By Margarita Hirapetian
RAW fashion designer Adjo Honsou-Piper is a remarkable person. For one thing, she’s also an analytical chemist and trained biologist. As she says, this is not your typical background for a fashion designer. But it makes her that much more impressive and extraordinary. Having an analytical mind also helps with her designs. What is undeniable, though, is that her designs are absolutely gorgeous, featuring incredibly vibrant colors and prints, and flattering and unique silhouettes that will make any woman feel like a queen or goddess to wear them. Consequently, Adjo admits that’s one thing that she loves about fashion, how it can “project sentiments that one is feeling internally.” She elaborates, “I can walk out with my superhero cape and feel on top of the world, or I can be a businesswoman on my way to a board meeting. Clothing gives you that power.”
Since she was seven years old, Adjo has had an introduction to designs and patterns in her homeland of Togo in Africa. Her grandfather is a clothing designer, and Adjo remembers watching him sew as a child. She admits she did not realize the impact of that experience until she was in high school, but she has always loved fashion nevertheless. At 14, Adjo and her family moved from Africa to the United States, and it was during her teen years that her interest in fashion was reignited by Mrs. Douglas Taylor, her high school sewing teacher. High school was also where she took her first sewing class. Adjo says, “I remember buying my first sewing machine at age 16, because the 50 minutes, three times a week curriculum was just not good enough for me. I remember making six pieces for my class’s end of year fashion show, even though our requirement was two. Even at such a young age, I loved creating.”
Following high school, Adjo wanted to go to college for fashion design, but “as a child of an immigrant in the US, fashion is not one of the career paths you are destined for. So the idea of asking my mom to spend thousands of dollars on a fashion degree was unfathomable.” As previously mentioned, she is an analytical chemist, which makes her “extremely analytical and structural” in her designs. She considers herself somewhat self-taught, and admits that she could not have done it without the help of the people in her life: “I’ve learned and I am still learning from designers back home when I go visit.” Adjo’s brand is called Tribe 228, and it focuses on “providing contemporary designs with modernity, African heritage, and superior artistry.” Moreover, her brand’s clothing is “influenced by the gorgeous patterns and entrenched Togolese culture with a dash of western Africa styling and culture.”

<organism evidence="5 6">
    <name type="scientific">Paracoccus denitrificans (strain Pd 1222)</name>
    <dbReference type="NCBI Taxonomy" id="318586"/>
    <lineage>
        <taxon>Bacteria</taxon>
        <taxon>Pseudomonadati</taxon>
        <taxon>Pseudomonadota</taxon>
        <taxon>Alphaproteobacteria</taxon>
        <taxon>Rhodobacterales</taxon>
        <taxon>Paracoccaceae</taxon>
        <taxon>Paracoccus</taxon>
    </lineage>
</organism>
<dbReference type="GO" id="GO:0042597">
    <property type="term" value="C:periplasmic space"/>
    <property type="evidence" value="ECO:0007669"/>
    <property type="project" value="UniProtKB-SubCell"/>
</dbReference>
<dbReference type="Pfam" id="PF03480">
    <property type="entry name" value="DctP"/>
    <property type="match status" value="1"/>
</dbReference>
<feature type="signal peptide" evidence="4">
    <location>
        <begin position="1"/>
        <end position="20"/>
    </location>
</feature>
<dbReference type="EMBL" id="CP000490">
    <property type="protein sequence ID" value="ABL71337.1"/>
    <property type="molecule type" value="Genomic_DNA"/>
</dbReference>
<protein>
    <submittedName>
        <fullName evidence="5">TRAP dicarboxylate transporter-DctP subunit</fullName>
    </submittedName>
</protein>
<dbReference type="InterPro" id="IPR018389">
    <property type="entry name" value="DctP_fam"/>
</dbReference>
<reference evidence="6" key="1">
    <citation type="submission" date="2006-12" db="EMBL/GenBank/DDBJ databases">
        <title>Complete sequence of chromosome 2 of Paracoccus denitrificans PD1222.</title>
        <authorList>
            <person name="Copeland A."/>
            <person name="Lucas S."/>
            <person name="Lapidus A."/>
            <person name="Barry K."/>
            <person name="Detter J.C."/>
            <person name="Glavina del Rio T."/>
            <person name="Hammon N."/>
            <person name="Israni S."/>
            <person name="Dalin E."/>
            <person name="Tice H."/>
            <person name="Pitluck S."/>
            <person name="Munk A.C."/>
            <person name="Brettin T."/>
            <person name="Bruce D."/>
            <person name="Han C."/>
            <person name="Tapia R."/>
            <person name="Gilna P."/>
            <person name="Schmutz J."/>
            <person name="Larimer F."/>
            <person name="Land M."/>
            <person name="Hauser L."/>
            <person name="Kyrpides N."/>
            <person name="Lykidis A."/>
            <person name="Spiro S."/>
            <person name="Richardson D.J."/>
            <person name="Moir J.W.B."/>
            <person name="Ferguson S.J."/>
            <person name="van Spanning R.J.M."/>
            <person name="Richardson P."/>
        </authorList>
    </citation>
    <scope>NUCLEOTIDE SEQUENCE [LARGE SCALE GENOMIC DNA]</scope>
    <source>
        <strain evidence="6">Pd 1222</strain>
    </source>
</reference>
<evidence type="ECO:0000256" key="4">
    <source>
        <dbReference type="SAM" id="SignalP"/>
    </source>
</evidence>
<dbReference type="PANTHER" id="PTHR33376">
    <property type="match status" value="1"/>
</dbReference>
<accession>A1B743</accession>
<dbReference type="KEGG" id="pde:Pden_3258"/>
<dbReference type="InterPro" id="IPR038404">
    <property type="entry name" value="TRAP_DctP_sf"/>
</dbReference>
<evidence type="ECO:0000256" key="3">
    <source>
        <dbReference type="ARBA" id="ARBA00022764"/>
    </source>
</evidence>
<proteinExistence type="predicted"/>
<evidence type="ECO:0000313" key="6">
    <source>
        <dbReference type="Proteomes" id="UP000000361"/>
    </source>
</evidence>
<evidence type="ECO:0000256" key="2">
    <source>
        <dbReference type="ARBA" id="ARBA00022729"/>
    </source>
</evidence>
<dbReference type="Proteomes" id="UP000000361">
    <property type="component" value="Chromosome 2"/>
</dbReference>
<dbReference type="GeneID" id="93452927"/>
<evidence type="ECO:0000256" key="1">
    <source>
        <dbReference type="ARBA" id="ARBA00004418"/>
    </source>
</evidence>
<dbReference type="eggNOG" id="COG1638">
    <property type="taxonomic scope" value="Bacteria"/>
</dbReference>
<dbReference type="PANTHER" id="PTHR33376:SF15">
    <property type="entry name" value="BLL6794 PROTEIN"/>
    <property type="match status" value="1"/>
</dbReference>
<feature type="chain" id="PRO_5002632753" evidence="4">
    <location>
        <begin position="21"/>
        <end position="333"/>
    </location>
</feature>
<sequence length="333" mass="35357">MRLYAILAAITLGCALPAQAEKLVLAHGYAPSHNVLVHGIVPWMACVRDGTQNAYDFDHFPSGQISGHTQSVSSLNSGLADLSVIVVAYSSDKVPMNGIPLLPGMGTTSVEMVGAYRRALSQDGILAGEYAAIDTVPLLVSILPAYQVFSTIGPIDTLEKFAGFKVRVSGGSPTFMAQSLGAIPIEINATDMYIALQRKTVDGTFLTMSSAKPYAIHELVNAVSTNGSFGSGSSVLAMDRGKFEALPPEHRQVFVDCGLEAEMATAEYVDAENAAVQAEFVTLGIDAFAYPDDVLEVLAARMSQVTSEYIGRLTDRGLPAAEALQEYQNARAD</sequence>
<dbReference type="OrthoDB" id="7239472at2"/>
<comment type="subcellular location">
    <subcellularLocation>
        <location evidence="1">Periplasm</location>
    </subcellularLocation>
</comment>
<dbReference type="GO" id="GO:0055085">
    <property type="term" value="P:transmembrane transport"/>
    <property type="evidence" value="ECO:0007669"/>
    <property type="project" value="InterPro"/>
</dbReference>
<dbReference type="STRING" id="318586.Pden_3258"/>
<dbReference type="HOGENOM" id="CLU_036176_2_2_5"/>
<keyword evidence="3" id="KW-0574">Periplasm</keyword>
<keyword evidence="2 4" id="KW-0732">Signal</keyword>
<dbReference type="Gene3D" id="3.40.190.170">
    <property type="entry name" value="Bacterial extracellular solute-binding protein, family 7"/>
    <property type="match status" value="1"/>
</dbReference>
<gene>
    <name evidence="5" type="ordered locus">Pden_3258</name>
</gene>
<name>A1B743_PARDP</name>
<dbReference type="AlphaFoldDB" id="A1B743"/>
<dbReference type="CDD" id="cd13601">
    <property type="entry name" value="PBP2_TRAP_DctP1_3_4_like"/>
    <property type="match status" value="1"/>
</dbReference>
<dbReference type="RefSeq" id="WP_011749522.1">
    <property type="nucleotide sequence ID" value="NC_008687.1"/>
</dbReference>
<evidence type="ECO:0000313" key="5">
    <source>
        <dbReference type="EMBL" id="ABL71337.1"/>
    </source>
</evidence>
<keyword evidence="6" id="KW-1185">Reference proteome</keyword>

Sharing the African culture is incredibly important to Adjo. She explains, “The medium that I use to express myself is ANKARA prints or WAX prints. I use these prints because of the boldness of the fabrics. Not only does wearing ANKARA command attention, it holds a deeper meaning for me. Right now westerners see African culture as this exotic foreign fragile entity that must only be preserved because of the deep roots and history. Most of the culture is misunderstood and some of it is unknown. As a designer, and particularly one with origin to the continent, I see it as an opportunity to show people that it is ok to experience other cultures. Admiration is good, but admiration without participation only adds to the lack of understanding. I know that we live in this world that people are very conscious of culture appropriation and may feel as though enjoying my culture via my clothes may offend other people. I am trying to break that mold. Ankara fabric is beautiful, it is bold, it speaks to you, and most importantly it gives you the ability to express yourself in a unique way. I want the world to see that. I want everyone, and every race and every culture to see, and feel like I do daily. It’s not just a newest hip thing to do, or an exotic thing, it is a way of life.”
Adjo also travels home to Togo (especially when she has a creative block). She visits local fabric shops, local markets, beaches, and clubs. She also talks to people and asks them what representation means to them: “I ask them what they would want to see Togolese culture represented as. And I hold those experiences very near and dear to my heart.” As for the challenges she faces, they are probably familiar to many other artists – time, money, and clients. As a full-time chemist, she doesn’t always have time to devote to her design work. Money can be an issue because she has to use income from her career to help fund her projects. And clients because “there are not that many people ordering ANKARA gowns for their wedding receptions, or prom or gala.” However, Adjo is working diligently to change that. She hopes to draw people in with her latest showcase, to let them experience and see the opportunity of what she does. We have no doubt she will prove successful in this endeavor. There’s no way you can see her work and not be in awe.
Adjo’s ultimate goal is to see an A-list celebrity walking the red carpet at the Oscars in one of her gowns. She also wants people to embrace ANKARA prints and fashion, and for Tribe 228 to be a force in the fashion world. But perhaps more importantly, she wants people to understand that “culture is to be shared with the world. Appreciate it, sure, but don’t forget to experience it. My designs make statements, they command attention, and they are very unique. My prints and patterns are changing with each design and are never repeated.” We absolutely love that, and can’t wait to see what Adjo does next.
Don’t forget to check out more of Adjo’s designs on her Instagram (@shoptribe228) and visit her website (tribe228.com) where you can purchase some of her amazing work.